Vascular Access

In a vascular access procedure, a thin plastic tube, or catheter, is inserted into a blood vessel to allow blood to be drawn or medication to be delivered to a patient over an extended period of time. Vascular access is often used for IV antibiotics, chemotherapy, blood transfusions or IV feeding. It is also frequently used to perform dialysis for patients whose kidneys don’t work properly. Having an access catheter in place eliminates the need for repeated needle sticks and provides a painless way to draw blood or deliver medication.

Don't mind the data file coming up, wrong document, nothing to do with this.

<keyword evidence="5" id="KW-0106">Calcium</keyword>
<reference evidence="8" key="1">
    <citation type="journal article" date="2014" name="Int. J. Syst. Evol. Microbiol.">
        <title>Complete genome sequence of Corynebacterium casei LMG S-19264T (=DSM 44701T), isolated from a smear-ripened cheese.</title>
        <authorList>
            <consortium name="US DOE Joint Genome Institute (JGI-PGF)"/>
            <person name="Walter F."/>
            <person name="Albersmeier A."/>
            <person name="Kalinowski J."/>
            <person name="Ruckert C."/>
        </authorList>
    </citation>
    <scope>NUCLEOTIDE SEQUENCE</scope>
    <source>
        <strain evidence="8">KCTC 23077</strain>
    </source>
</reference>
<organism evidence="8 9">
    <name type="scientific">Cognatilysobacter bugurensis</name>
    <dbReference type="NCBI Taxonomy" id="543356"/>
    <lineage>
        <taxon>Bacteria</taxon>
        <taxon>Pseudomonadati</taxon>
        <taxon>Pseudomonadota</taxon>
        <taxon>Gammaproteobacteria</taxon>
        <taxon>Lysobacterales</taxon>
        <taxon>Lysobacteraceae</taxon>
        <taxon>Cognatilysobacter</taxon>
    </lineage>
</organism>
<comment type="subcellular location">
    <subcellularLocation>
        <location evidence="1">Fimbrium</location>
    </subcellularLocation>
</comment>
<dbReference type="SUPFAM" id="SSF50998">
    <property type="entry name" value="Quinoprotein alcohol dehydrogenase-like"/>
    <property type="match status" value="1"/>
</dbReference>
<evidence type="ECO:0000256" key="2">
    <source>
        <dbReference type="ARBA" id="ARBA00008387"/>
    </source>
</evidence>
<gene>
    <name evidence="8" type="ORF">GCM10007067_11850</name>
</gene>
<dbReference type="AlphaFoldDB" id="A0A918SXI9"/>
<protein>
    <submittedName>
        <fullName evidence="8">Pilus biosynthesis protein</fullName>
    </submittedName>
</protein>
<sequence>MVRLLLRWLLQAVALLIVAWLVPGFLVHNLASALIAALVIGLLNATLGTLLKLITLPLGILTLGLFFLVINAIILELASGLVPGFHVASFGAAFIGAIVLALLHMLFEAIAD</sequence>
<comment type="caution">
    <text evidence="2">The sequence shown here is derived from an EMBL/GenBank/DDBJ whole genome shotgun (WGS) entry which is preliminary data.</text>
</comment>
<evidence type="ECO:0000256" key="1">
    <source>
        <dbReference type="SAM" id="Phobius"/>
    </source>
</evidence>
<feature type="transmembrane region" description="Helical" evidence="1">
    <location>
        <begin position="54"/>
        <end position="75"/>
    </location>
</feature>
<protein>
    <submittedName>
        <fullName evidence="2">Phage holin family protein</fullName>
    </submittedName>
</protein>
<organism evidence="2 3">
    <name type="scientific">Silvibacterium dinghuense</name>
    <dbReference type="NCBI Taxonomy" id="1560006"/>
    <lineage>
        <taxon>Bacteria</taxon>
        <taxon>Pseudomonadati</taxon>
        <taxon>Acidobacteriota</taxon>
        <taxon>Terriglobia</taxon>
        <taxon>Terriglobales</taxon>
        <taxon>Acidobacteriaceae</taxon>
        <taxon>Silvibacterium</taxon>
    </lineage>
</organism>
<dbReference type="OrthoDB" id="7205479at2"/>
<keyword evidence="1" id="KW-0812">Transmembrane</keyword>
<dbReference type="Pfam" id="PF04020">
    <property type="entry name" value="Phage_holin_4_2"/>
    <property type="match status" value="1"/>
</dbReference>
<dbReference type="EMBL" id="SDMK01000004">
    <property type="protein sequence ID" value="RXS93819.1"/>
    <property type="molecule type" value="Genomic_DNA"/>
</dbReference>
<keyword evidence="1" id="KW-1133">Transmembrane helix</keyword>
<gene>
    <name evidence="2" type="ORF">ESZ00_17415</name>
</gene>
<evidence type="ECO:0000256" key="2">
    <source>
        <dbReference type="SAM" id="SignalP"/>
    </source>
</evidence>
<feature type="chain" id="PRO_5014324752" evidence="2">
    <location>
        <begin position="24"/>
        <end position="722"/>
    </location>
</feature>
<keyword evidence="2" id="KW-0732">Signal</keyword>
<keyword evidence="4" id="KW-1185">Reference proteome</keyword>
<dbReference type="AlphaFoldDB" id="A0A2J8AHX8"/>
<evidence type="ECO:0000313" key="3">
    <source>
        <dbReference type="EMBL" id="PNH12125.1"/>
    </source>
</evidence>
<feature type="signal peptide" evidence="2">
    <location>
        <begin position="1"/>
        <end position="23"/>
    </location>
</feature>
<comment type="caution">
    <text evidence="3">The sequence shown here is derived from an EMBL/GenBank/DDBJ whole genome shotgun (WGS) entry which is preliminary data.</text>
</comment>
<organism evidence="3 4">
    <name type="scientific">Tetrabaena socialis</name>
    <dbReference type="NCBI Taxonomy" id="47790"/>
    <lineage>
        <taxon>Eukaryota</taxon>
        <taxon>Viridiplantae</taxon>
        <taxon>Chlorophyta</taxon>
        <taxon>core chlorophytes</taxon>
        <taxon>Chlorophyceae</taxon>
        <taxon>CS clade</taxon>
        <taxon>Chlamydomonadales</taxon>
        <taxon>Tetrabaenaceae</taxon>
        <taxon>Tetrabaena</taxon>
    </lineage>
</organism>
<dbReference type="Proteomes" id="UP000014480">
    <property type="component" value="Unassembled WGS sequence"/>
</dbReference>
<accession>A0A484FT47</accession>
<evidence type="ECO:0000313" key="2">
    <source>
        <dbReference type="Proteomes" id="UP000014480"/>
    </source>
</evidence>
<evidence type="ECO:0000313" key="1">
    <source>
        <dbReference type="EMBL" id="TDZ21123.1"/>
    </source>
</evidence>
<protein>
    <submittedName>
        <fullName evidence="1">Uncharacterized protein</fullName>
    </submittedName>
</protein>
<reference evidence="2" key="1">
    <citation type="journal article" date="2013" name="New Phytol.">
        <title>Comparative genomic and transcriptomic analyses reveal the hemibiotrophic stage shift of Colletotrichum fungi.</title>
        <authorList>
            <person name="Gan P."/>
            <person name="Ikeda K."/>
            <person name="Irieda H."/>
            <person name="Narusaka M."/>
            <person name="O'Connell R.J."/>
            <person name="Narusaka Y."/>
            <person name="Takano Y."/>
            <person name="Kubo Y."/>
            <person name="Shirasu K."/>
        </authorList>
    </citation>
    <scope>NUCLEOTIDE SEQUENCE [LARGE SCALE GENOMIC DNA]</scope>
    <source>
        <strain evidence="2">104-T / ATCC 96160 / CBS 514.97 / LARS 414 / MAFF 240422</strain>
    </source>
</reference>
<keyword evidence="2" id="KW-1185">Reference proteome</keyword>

Examples of vascular access catheters include PICC lines, tunneled catheter, port catheter, non-tunneled central catheter and pheresis catheters. The device is normally inserted into a large vein in the neck, chest or groin. X-ray and ultrasound equipment may be used to guide the placement of the catheter.

You may be told not to eat or drink anything for several hours before the procedure, and you may be told to skip certain medications (like blood thinners). If you are having this done as an outpatient, you should plan to have someone drive you home afterward. You may have blood tests done prior to the procedure, and you may be asked to remove jewelry, eye glasses and any metal objects that might interfere with the x-ray images.

After the procedure, you will be given instructions on how to care for your incision and the catheter device.

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